Detail from the 1854 Wm. J. Barker Map of Hampshire County, Massachusetts, showing the home of “S.J. Truth” near other former NAEI members H. Wells, E. Hammond, and S.L. Hill.
Later maps actually confused the situation. The Florence section in 1873 Beers atlas and the 1884 Walker atlas show the house centered on the lot, whereas the 1895 Miller atlas shows it shifted north where it belongs, with the southern half parcelled off for two new houses. This likely led to the opinion, held by most, that her house had been razed to make room for three houses on her old lot.
Map expert and surveyor James Avery Smith pointed out that the Beers atlas draftsmen were prone to center building outlines in the middle of the legal lot. Truth had purchased the empty Lot #10 below her Lot #11 in 1856 (see 1846 map above). She sold the combined lots to Daniel Ives in 1857 and subsequent maps show them as one.
From top left 1846 Eaton’s Village Lots Plan, Truth bought Lot #11 from Samuel L. Hil; 1854; 1860, 1873, 1884, 1895. The red circles indicate the building outline of Truth’s house, 1854; 1860, D. Ives; 1873, D. Ives, 1884, Mrs. Ives; 1895, L. Abbott
The U.S. and Massachusetts censuses are invaluable for these searches, especially after 1850 when all members of the household are listed with their gender, age, race, employment, and estimated value of personal property and real estate. We are fortunate that censuses were taken in Massachusetts in 1855 and 1865, using similar criteria, allowing us to see the effect of the Fugitive Slave Law of 1850 on African American settlement in the State. In many cases, it appears the census taker was recording each house in sequence as he/she walked down the street, so that it was possible to compare this order with maps and deeds to confirm the location of the dwelling.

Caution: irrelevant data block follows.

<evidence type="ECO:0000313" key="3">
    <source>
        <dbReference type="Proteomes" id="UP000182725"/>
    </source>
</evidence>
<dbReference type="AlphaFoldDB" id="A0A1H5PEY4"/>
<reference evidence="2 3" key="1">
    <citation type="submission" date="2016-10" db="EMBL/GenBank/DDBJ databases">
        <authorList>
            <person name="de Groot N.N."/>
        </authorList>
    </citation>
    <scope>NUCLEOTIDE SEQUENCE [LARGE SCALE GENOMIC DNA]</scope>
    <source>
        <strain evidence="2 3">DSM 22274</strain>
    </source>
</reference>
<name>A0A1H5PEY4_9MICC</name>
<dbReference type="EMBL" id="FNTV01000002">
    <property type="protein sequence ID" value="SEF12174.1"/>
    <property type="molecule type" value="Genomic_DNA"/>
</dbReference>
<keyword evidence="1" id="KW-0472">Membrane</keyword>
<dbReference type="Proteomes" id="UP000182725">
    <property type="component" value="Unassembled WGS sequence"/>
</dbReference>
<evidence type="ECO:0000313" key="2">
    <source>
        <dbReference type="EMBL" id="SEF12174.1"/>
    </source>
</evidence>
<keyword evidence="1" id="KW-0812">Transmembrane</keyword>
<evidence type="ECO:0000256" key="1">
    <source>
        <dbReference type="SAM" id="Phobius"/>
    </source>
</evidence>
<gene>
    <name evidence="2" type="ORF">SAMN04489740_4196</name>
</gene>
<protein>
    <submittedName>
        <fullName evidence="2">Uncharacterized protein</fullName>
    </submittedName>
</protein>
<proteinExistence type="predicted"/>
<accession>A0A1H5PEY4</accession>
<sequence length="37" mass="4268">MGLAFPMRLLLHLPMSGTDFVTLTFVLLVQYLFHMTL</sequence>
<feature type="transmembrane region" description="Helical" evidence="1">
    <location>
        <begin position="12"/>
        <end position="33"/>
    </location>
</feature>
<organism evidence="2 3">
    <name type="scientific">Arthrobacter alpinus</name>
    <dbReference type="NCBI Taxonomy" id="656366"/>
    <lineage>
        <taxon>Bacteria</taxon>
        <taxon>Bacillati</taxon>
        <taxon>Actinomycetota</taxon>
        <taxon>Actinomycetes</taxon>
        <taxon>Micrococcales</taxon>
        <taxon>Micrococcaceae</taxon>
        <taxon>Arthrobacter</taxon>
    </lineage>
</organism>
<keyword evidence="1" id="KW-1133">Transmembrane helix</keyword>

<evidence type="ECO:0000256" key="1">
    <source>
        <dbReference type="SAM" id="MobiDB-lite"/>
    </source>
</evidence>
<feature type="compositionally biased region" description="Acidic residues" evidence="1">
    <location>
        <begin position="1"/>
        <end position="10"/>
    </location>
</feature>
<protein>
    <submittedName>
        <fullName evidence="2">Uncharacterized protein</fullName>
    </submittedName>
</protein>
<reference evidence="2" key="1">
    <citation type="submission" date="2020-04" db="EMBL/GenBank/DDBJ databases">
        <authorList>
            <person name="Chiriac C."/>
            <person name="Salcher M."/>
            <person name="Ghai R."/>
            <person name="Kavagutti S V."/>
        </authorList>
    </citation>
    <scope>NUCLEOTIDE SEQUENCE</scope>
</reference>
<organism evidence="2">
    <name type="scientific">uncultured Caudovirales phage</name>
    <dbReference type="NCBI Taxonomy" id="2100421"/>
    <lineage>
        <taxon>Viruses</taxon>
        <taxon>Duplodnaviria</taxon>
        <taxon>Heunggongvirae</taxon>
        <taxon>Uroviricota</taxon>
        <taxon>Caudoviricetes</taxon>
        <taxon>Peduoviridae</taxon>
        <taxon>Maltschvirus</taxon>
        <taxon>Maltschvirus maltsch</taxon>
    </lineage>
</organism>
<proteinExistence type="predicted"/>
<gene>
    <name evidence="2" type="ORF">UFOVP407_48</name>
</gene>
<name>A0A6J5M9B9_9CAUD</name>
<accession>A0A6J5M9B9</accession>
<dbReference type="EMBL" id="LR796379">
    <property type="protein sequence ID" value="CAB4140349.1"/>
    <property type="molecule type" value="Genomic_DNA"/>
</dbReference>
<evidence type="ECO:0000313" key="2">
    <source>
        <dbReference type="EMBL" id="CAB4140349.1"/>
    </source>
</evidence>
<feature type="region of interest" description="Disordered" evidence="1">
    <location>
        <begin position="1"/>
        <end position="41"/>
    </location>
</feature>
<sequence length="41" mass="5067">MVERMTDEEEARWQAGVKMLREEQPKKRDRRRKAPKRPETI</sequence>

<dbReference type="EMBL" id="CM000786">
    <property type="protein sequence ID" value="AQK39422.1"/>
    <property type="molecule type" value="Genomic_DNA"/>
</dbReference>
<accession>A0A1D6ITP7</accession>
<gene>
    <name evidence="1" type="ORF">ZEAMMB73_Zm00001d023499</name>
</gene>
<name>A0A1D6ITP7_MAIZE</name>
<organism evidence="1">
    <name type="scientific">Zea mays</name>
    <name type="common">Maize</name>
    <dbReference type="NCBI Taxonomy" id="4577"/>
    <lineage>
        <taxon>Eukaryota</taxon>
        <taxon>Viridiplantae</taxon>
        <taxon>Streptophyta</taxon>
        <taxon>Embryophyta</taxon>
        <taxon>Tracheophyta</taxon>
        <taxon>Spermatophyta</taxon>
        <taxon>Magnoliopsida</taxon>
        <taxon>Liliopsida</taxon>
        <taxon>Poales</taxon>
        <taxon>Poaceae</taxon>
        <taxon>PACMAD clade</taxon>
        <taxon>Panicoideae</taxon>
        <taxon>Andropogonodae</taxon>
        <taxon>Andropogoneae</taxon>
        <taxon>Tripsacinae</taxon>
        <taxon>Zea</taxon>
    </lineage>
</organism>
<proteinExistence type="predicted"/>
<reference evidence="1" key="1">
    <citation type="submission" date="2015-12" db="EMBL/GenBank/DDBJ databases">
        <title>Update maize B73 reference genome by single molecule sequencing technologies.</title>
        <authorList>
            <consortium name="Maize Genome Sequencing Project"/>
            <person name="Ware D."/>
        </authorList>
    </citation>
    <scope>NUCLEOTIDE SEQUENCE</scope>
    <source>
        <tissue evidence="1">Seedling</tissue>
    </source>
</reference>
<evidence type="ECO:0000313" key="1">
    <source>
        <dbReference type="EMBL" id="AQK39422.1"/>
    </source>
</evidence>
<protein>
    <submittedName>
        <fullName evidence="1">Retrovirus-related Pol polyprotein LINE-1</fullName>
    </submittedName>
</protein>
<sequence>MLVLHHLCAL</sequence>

Northampton has a good compilation of its Massachusetts Historical Commission Form B’s (for buildings) available in its Public File Cabinet. Most towns don’t have so robust a web presence and researchers should try the MHC’s database, the Massachusetts Cultural Resources Information System, or MACRIS, that allows researchers to find buildings gathered by local historical commissions. While somewhat limited in that properties are typically assigned only one “historic” name and one “contemporary” name, generally omitting people of color who inhabited a given property at some point, when used in connection with the deed, map, and other searches here, these forms can fill out a picture of a property’s history and help connect fragments of information recovered through other sources.
After we identified the house or building we were looking for, we prepared a packet of images, clippings, biographical material for the current owners with how we came to our conclusion. We then ask if we can see their basement and attic, etc. to help arrive at a date of construction. This process results in a kind of solidarity with the owners who often had no idea their house was of historic importance. Walking into the Sojourner Truth House, we saw this photo hanging on the wall.